With strong showing by Latin American artists and galleries, Expo Chicago expands the definition of a regional fair

With strong showing by Latin American artists and galleries, Expo Chicago expands the definition of a regional fair

By: Daniel Cassady

The Exposure sector at this year's fair, curated by Humberto Moro, foregrounds Latin American galleries and serves as a gateway into global conversations

The description “a regional fair” can seem at best dismissive and at worst derogatory. Expo Chicago, with its wealth of international programming that sees galleries, curators, institutional directors and attendees from across the globe descend upon the Jewel of the Midwest, reimagines what it means to be regional.

Instead of exemplifying an exclusive definition of the word “regional”, this year's Expo Chicago fair is very much inclusive and expansive. This fact is made clear by the fair’s Exposure section, which was curated Humberto Moro, the recently named director of program for the Dia Art Foundation. In organising the section, Moro focused his curatorial lens on Latin American galleries and artists that could, in turn, underscore issues like labour rights, social and environmental justice, and the influence of technology on the world, all of which should be considered global concerns.

“You have to use the term 'curating' loosely in a fair environment,” Moro says, “in the sense of all the limitations there are the ways in which you can articulate an idea through a fair section.” To accomplish his goal, he drew inspiration from the practice of acupuncture, or what Moro called “the idea that there are specific points of pressure that represent not only themselves, but that also represent a network of ‘pressure points’” that can be used to discuss global concerns.

Of the 40 galleries participating in Exposure, which focuses on galleries ten years old and younger, six are from Latin America. Bogotá, Lima and San Juan, Puerto Rico are all represented. There are also three galleries from the flourishing scene in Mexico City. But Moro's notion of a “network” does not end there. The Chicago-based gallery Paton is showing two Latin American artists, Caroline Kent and Noé Martínez, who share a thematic tie with work that explores their distant and not-so-distant pasts. The Pill, a gallery based in Istanbul, is featuring work by the Mexican conceptual artist Pablo Dávila alongside the Danish French painter Eva Nielsen.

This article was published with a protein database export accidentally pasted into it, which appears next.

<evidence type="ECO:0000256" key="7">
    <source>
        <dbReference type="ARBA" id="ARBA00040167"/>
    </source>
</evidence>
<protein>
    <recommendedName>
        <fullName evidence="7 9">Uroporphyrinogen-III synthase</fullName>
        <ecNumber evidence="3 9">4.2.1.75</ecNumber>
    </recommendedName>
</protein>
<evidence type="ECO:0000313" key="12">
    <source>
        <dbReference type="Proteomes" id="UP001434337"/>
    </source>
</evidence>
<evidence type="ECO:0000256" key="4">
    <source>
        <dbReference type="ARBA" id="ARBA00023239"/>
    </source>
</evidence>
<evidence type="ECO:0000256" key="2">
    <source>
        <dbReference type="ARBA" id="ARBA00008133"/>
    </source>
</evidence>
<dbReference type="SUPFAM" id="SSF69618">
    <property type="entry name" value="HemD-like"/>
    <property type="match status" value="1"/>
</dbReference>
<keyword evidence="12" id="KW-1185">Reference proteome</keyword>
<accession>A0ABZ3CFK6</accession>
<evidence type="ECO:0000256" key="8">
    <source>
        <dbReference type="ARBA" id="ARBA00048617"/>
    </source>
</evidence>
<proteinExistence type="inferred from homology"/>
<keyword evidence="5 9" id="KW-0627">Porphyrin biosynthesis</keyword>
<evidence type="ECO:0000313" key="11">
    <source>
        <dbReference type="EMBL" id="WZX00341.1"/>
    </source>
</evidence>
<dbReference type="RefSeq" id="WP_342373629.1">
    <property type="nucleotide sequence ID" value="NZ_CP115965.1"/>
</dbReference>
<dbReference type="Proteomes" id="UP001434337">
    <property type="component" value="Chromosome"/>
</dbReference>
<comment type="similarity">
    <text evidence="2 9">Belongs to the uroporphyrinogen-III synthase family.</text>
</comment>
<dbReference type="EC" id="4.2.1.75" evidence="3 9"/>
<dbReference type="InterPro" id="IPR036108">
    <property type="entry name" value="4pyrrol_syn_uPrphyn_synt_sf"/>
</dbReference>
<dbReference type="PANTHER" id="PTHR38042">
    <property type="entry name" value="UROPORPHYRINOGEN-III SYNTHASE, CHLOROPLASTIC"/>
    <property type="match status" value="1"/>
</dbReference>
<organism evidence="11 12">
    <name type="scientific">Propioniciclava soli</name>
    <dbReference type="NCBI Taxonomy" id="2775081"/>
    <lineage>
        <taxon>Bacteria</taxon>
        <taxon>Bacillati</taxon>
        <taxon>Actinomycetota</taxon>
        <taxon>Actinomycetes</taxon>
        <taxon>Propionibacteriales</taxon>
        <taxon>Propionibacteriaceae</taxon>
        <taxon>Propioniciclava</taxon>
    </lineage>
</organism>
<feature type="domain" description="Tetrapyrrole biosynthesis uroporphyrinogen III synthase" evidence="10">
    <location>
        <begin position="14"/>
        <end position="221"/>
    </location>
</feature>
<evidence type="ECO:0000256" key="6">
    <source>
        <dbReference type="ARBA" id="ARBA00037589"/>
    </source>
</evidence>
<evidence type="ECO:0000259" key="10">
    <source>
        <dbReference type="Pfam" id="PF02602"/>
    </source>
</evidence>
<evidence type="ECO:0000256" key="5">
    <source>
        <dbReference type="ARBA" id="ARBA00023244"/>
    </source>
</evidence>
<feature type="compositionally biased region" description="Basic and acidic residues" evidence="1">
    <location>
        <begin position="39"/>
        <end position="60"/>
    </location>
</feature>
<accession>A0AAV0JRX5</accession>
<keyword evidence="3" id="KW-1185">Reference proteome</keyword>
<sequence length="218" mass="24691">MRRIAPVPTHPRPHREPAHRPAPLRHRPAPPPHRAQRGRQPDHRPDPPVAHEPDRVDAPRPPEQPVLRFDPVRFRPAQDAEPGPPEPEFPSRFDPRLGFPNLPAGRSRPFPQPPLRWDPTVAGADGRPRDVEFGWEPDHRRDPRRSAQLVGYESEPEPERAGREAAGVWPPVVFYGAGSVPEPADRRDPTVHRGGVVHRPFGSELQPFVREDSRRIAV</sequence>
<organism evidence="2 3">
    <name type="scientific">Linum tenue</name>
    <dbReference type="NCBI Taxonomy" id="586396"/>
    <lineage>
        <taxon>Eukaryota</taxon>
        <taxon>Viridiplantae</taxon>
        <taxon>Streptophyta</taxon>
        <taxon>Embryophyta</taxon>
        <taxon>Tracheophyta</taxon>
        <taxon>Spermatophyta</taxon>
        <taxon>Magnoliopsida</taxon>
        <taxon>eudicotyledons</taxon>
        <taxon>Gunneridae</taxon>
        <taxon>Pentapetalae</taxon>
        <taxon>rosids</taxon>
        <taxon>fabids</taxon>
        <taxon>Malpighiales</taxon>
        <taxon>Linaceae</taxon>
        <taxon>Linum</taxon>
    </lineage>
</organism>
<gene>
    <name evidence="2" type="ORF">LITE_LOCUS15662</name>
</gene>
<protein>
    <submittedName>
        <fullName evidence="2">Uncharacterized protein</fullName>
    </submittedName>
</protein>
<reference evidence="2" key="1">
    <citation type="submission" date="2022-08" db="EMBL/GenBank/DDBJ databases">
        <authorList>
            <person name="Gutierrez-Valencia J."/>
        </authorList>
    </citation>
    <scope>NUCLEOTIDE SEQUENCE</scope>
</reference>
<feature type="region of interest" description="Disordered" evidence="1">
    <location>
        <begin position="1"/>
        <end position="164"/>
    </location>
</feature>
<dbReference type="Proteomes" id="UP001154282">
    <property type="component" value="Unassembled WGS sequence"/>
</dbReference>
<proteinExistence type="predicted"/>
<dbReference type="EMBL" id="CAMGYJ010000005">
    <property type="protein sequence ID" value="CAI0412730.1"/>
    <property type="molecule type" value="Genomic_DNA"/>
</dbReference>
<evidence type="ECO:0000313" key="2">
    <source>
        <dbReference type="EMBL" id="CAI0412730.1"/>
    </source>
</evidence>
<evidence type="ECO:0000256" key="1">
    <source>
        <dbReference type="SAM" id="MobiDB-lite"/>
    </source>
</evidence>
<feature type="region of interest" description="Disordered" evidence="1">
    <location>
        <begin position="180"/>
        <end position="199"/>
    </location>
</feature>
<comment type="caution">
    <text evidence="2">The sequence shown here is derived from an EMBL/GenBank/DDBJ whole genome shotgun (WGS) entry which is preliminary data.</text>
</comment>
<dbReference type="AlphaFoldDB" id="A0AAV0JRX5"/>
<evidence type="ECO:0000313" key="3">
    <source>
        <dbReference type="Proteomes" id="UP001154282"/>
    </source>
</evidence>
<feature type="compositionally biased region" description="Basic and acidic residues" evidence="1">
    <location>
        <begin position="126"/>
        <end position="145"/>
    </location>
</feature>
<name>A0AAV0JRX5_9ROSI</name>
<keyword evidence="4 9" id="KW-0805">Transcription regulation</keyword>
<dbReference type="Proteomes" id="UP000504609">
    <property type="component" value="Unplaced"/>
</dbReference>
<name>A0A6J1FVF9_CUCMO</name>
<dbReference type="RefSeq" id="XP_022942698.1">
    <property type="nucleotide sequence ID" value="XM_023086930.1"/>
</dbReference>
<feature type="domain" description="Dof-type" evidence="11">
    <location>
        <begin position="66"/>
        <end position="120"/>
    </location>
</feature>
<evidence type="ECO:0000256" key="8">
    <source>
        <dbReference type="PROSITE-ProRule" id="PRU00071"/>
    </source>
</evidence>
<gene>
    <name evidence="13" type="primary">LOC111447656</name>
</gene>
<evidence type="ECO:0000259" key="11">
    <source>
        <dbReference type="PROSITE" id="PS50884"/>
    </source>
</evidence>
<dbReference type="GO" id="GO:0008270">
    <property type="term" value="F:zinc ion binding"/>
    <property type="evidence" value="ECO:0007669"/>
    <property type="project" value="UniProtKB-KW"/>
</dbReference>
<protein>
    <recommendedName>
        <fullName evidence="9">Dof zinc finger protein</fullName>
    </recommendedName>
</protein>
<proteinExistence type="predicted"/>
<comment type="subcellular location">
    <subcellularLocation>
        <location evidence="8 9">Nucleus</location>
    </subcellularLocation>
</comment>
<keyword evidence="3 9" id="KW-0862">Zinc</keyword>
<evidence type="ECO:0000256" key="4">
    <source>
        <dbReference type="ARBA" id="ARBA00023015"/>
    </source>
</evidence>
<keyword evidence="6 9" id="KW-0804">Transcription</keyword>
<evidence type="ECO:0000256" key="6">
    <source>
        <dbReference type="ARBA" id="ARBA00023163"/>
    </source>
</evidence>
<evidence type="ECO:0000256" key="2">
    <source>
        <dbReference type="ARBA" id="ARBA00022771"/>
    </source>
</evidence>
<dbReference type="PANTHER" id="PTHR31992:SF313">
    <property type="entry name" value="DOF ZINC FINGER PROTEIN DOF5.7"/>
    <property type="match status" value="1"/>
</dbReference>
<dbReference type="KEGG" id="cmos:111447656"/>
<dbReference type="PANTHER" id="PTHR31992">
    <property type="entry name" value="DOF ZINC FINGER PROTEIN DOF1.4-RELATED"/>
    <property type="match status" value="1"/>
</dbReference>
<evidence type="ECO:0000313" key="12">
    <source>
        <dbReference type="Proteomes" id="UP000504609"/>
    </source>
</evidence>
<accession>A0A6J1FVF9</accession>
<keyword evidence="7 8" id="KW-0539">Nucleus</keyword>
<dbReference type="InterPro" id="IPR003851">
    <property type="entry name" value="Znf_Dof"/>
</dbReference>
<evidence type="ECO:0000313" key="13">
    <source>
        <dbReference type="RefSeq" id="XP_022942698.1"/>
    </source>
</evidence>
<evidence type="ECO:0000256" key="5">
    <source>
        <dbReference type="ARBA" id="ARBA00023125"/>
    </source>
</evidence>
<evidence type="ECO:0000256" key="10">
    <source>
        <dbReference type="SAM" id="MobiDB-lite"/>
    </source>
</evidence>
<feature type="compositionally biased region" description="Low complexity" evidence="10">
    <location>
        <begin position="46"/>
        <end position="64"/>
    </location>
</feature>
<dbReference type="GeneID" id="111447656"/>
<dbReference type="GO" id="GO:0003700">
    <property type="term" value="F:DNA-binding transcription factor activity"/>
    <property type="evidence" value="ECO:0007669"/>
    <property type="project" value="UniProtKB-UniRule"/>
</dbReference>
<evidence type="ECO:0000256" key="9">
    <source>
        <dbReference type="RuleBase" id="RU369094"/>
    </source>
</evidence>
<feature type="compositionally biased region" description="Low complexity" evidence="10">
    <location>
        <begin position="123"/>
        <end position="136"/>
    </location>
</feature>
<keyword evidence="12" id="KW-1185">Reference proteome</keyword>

The themes taken on by these Latin American galleries can be specific to those regions, Moro says, like the disastrous effect of narco trafficking on the environment in Bogotá, which is elegantly portrayed with large-scale charcoal drawings on canvas by the artist Nohemí Pérez on view at Instituto de Visión’s stand. The drawings feature specific species of trees, intricately formed and ancient-looking, that have been both witness and victim to the demolition of forests in Colombia for the sake of planting coca. But at the same time, those themes connect with the works by Paolo Cirio and Dread Scott, both of whom deal with the history of slavery and image circulation on Berlin gallery Nome's stand.

“There is a wider conversation and I think that the section really works as a thermometer of what's happening around you in young galleries,” Moro says. “It's like taking the pulse of contemporary creation, through these mechanisms.”

That radiating dialogue was evidently overheard by representatives of the strong institutional presence at the fair. Three works by Pérez from Instituto de Visión were among the few chosen to win the Northern Trust Purchase Prize, which this year led to works being acquired from the fair by the Portland Art Museum in Oregon, Pérez Art Museum Miami and the Walker Art Center in Minneapolis.

“It's so important for these kinds of works and these kind of artists, that are so underrepresented, to go to a museum like the Portland Art Museum,” says Omayra Alvarado-Jenen, one of the co-founders of Instituto de Visión. “The truth is we have very different audiences and they live a totally different reality to what we experience back home. So it's important for Nohemí and for practices like this to get that platform, to go to these kinds of museums. And it's very important that curators are looking for these kinds of works that are looking to bring these narratives back.”

via The Art Newspaper.